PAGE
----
Willingham, Cambridgeshire (Ely) mid C.13
St Etheldreda and Another Saint (Sexburga?)
Suffolk-born (probably at Exning) Etheldreda was a princess, the daughter of King Anna of East Anglia. Married twice, she managed, despite some resistance, to remain chaste within both marriages, and was eventually able to pursue her true vocation as a nun. In 673 she founded a double monastery at Ely, on the site of the present-day cathedral. She is not unknown to art by any means, appearing on at least six screens in East Anglia, but this is the only wall painting of her known to me, and it is the earliest of the paintings, which span more than three centuries, in the church at Willingham.
In her left hand is a book with an elaborate cover, and in her right she holds two palm branches, although she was not a martyr in the usual sense of the word. Etheldreda actually died of plague, during an outbreak which carried off several members of her community. A tumour in her neck, caused by her illness, was removed by her doctor, and when her uncorrupted body was examined seventeen years later, the wound from the surgery was found to have healed.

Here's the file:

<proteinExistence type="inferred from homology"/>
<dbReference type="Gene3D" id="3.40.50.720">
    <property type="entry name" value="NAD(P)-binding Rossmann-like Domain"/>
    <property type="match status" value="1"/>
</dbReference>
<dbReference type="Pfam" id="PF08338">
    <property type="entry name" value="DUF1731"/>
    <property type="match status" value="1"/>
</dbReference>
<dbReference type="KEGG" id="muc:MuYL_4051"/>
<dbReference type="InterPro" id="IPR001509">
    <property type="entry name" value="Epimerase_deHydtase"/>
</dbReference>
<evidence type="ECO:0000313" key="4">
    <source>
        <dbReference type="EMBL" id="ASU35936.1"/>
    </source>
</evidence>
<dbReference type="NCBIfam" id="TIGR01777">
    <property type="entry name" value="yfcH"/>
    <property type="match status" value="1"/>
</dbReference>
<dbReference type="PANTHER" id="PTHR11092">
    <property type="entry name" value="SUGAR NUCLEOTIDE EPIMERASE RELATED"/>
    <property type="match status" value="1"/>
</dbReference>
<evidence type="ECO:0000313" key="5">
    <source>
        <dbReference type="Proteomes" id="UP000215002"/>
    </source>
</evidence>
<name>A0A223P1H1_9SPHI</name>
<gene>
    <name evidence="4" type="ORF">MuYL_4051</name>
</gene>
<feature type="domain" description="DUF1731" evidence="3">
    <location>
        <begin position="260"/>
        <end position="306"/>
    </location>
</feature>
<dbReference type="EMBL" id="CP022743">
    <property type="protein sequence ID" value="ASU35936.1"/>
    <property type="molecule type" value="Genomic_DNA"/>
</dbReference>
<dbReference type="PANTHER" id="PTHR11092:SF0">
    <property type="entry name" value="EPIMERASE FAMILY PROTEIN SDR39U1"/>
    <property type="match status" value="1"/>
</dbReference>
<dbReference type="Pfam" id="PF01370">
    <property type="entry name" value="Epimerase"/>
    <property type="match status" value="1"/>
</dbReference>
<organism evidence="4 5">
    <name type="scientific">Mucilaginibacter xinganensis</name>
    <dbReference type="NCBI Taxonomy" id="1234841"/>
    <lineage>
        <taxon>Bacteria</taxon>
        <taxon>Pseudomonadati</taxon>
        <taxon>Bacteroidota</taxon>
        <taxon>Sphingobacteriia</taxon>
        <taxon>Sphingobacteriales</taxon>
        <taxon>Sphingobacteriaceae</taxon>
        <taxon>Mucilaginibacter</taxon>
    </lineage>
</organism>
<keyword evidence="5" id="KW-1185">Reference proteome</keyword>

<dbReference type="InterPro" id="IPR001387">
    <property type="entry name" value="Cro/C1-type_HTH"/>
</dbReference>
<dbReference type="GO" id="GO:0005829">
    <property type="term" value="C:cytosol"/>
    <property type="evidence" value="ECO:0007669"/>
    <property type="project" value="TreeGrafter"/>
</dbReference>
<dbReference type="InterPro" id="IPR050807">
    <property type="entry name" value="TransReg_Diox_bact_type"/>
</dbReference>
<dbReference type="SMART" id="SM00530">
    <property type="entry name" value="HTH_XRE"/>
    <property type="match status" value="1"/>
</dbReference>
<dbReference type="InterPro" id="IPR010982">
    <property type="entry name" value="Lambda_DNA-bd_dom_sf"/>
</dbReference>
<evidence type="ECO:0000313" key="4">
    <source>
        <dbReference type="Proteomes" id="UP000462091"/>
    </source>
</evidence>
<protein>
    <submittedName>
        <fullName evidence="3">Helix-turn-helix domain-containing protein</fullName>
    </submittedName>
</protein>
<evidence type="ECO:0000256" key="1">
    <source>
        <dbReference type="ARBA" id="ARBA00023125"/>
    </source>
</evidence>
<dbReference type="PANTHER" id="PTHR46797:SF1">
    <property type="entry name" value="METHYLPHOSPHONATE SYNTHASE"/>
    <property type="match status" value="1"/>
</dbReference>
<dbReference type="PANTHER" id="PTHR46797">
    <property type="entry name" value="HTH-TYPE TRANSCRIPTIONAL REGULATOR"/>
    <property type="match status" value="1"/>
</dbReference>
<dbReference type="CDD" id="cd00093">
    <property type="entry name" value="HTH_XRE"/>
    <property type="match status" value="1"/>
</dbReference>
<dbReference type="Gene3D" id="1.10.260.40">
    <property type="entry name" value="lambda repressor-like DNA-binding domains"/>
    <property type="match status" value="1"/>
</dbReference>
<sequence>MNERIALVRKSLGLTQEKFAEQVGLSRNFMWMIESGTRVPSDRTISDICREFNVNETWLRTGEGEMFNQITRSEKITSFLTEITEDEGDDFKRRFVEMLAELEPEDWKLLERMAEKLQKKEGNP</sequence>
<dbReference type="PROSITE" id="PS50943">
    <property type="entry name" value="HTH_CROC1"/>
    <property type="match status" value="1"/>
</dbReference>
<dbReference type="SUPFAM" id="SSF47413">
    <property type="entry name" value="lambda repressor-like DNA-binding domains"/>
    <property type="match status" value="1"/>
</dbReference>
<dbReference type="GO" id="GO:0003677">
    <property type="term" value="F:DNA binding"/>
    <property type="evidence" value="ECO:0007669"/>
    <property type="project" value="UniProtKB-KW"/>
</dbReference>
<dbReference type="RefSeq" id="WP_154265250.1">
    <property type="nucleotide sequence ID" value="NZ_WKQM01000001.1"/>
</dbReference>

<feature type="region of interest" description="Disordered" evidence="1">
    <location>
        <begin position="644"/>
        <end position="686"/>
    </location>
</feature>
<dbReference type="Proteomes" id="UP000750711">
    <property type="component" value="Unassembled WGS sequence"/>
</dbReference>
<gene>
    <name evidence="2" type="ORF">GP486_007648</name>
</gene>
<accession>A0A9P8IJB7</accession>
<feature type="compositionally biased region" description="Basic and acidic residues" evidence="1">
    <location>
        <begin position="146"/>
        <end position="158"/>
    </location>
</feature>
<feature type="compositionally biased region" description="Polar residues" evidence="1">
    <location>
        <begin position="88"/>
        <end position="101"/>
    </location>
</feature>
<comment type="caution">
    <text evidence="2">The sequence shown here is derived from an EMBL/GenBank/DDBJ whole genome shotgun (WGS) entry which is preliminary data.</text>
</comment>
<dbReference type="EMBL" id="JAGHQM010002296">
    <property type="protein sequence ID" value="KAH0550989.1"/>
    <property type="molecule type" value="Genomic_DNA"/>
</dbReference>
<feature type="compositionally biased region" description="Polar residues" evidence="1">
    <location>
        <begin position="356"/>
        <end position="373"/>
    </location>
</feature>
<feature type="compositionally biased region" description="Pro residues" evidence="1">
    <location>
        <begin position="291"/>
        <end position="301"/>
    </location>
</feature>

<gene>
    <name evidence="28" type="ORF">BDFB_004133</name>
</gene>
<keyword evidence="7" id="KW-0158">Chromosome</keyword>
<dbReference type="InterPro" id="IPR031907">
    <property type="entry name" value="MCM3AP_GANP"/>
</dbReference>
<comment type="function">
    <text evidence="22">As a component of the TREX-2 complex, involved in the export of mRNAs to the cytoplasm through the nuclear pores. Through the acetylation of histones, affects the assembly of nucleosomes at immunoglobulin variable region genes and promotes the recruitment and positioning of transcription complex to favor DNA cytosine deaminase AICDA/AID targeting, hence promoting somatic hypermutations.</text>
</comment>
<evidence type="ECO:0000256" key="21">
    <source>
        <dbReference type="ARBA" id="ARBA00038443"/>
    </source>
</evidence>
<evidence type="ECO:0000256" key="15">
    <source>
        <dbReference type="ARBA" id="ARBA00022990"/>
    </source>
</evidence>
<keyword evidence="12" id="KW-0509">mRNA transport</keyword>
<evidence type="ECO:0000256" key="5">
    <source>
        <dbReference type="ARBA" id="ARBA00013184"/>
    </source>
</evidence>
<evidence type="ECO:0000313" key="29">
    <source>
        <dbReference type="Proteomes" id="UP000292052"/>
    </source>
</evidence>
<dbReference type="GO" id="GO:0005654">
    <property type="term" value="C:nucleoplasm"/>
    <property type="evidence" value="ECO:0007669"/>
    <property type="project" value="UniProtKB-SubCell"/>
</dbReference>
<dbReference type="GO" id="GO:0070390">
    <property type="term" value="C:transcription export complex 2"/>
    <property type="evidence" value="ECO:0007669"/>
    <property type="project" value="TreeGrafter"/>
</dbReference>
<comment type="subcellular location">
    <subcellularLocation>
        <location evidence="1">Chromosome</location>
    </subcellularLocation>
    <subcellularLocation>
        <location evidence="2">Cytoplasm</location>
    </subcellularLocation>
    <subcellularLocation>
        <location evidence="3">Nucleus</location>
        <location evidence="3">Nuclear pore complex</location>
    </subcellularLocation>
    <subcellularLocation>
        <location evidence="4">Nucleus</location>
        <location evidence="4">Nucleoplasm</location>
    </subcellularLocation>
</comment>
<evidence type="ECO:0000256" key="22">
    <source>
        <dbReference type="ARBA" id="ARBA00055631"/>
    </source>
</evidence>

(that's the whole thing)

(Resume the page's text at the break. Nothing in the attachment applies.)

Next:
Although Etheldreda is sometimes shown as an Abbess, holding a pastoral staff, at Willingham the emphasis is on the miraculous post-mortem healing of the wound in her neck – what looks at first glance like a rather clumsily painted red mouth is in fact the livid scar left – in life, at any rate – after the surgery.
The saint (also known familiarly as St Audrey in England) attributed the neck tumour to divine punishment for her youthful fondness for necklaces – the ‘tawdry lace’ promised to the shepherdess Mopsa in Shakespeare’s Winter’s Tale¹ is a direct reference to the lace necklaces sold cheaply at St Audrey’s fairs, usually held in late June.
Etheldreda is in a window-splay on the west wall of the south aisle, and in the splay opposite is a painting of another female saint. She has never been conclusively identified, but I suspect that she might be St Sexburga, Etheldreda’s sister and her immediate successor as Abbess of Ely. She is far less clear than Etheldreda, but her blue shoes, and her elegantly draped robe, looped over her left arm, show well. Like Etheldreda, she wears a veil over her head and carries a book in her left hand.
Painted on the background is a ‘stoning and roses’ pattern incorporating delicate tendrils of foliage – an early example of this kind of design.
There are many more paintings at Willingham; not all are medieval, but those from the early 17th century provide an interesting insight into the way attitudes to church decoration changed after the Reformation. The fine medieval St Christopher is newly on the site, more will be added in due course, and the link below will take you to the website of Willingham church, where many of the others can be seen.
Website of Willingham church, Cambridgeshire
¹ Shakespeare, The Winter’s Tale, 1V, 1